Floating Debts

Those in attendance at a recent material handling conference heard an industry official say that although troubled water might lurk ahead in 2009, all signs are pointing to a turnaround in the next 18 months. The industry forecasts indicate “a decline of new orders in 2009 in the 18% to 20% range, recovering late in 2010,” the speaker stated, and he said that he based his projections on “rate of change” and “compared them to leading indexes”.

It appears as though the speaker didn’t consult very many “leading indexes”. That decline in new orders he mentioned has adversely affected the entire supply chain, and just yesterday The Korea Herald carried this special report about the near collapse of South Korea’s shipbuilding industry:
• “South Korean shipyards are asking state-run lenders to increase loans and extend financing for orders as a deeper-than-expected economic slump dries up their cash holdings, industry sources said Wednesday. According to the sources,” the report continued, “ the shipbuilding industry called for the Korea Development Bank and the Export-Import Bank of Korea to increase their financing for shipbuilding orders and extend loans for their operations. The moves came as shipyards in South Korea, the world’s largest shipbuilding nation, suffered a sharp drop in shipbuilding orders.”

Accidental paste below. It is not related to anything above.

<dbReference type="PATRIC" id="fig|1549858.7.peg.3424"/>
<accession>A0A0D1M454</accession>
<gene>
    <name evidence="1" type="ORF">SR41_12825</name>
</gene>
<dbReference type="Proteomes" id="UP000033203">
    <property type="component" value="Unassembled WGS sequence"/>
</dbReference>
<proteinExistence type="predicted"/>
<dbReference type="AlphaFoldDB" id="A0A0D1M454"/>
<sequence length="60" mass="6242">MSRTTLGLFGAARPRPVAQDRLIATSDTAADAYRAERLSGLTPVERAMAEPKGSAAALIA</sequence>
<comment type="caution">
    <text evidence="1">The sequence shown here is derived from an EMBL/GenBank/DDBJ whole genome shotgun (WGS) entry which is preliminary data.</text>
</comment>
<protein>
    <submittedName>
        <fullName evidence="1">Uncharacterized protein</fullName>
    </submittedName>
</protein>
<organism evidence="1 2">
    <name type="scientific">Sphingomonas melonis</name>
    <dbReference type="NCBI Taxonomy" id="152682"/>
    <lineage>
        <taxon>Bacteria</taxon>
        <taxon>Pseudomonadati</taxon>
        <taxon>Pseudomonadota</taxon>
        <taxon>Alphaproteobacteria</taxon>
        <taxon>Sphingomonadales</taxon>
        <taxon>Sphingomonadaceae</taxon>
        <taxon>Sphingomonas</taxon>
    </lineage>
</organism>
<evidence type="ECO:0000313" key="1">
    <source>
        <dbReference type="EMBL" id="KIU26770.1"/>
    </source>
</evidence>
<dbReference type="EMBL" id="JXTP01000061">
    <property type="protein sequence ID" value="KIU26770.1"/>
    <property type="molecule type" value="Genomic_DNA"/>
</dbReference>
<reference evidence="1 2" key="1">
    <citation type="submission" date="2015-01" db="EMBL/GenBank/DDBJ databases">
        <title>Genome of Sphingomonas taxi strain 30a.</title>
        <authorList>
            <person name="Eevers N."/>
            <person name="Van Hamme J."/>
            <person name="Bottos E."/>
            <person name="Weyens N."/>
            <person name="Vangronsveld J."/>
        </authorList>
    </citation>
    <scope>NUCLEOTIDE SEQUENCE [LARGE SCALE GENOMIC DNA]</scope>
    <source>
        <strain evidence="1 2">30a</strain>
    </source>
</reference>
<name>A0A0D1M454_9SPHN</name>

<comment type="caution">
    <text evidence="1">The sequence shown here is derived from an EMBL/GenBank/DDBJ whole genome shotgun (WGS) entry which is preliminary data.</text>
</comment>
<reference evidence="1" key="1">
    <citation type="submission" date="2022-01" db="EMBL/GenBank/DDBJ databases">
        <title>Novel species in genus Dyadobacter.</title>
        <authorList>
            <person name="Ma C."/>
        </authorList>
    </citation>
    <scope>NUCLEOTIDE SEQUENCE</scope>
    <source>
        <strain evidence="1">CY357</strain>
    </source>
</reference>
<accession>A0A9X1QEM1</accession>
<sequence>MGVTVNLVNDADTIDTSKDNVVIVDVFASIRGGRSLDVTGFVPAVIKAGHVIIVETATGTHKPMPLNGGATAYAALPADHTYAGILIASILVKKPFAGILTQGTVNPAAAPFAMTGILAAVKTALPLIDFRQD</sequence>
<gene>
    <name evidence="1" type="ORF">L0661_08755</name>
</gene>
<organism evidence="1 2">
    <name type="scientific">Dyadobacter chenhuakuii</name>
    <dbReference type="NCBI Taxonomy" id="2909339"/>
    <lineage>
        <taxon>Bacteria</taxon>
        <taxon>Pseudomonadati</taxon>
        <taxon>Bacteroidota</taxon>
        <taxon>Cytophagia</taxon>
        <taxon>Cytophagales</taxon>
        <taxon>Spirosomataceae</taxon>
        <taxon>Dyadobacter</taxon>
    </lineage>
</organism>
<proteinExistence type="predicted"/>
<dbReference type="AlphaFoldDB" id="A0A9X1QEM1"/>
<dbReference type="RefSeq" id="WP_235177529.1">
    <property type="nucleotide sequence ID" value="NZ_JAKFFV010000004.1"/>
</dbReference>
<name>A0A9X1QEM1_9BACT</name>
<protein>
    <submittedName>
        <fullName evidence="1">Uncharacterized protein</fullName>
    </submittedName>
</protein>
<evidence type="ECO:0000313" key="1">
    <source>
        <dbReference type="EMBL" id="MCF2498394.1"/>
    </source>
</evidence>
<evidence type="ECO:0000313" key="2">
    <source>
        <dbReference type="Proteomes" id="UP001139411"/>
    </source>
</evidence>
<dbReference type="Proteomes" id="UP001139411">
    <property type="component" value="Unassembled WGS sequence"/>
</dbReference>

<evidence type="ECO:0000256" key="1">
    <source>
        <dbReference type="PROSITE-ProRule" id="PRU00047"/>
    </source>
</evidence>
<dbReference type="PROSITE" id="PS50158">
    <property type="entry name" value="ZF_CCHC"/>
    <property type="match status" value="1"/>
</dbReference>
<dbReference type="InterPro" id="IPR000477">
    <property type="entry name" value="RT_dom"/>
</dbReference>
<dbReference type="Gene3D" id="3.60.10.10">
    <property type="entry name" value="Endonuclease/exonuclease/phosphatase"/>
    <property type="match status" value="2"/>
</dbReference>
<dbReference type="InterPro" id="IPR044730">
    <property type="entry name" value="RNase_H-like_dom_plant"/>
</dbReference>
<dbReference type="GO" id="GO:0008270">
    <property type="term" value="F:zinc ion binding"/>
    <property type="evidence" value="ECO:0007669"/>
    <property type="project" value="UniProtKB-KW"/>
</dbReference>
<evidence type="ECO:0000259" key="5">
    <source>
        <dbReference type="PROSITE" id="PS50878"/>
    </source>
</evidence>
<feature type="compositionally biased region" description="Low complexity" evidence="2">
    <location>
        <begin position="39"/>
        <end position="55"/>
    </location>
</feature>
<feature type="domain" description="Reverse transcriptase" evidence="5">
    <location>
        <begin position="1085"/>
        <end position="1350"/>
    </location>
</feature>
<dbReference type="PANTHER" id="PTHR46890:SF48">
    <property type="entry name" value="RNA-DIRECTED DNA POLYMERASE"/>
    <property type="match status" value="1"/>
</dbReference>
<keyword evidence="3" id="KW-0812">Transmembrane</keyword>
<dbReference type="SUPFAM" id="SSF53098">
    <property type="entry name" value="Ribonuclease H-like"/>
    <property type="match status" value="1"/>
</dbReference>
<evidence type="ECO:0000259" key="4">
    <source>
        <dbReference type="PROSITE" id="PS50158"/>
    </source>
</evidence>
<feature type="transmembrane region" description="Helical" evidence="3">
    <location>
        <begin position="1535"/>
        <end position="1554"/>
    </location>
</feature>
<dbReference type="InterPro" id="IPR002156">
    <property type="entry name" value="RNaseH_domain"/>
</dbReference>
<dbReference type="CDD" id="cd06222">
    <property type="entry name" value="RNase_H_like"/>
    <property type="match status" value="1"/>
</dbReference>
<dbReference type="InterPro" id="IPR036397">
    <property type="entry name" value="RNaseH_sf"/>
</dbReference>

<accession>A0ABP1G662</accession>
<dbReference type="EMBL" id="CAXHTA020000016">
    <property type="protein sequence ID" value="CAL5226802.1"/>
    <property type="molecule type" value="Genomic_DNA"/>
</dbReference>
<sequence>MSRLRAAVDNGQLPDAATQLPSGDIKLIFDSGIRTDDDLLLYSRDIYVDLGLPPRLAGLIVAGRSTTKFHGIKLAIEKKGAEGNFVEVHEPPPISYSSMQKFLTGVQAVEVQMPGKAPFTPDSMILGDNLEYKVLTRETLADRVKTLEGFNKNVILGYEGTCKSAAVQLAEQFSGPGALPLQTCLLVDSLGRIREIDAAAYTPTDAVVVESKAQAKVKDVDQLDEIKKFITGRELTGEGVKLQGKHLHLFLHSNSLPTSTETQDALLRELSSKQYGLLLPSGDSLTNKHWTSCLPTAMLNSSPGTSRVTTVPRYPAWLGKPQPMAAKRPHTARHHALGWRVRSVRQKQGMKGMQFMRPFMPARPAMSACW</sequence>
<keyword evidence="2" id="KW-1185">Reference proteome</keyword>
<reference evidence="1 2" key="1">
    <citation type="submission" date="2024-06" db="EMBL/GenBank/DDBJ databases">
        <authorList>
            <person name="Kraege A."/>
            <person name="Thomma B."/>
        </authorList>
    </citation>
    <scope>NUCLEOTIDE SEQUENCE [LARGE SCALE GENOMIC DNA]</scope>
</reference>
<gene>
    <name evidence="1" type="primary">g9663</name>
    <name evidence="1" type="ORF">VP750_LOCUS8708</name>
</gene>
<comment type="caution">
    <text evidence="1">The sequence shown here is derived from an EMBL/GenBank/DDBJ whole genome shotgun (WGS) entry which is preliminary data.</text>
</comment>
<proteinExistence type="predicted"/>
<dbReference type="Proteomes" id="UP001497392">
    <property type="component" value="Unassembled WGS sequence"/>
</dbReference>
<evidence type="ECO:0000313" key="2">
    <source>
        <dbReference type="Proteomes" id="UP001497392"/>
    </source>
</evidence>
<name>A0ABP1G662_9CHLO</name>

And speaking of shipyards, here’s the latest from Greece:
• “ThyssenKrupp AG is putting the Skaramangas Shipyards up for sale on April 1, after its decision on Thursday in Essen, Germany, to make cutbacks of half a billion euros per year due to the economic crisis. The news had not taken the Greek government by surprise, according to sources, as for about a year now there have been serious problems with the shipyards that have pointed to the need of a rescue plan, not just for Skaramangas but for the entire industry in Greece.

Reuters reported a warning from U.N. Secretary-General Ban Ki-moon on Friday that the global economic crisis could lead to a political crisis and social unrest, and called on the world’s leading economies to act.
• “I am concerned that if we do not properly address this issue swiftly, this may develop rather alarmingly into political instability, into a political crisis,” the U.N. chief told diplomats in Moscow. “If life goes much like this and harder … social unrest will surely increase,” he said. “That is why in London I will speak forcefully for action to prevent the potential catastrophe in human development.”

Well, here in the U.S. we’re doing our bit though, aren’t we? Aren’t we promoting bailouts and economic stimulus plans? Well, yes – but that’s not the way to do it, according to the president of the European Union. U.S. plans to spend its way out of recession is “a way to hell”, he said bluntly. The U.S. “did not take the right path,” is the way he put it. And yet, we’re hearing that “all signs point to a turnaround in the next 18 months”, right?

[What signs? Like giving $ 250 apiece to some 50 million old-timers? Sure, that oughtta do it.]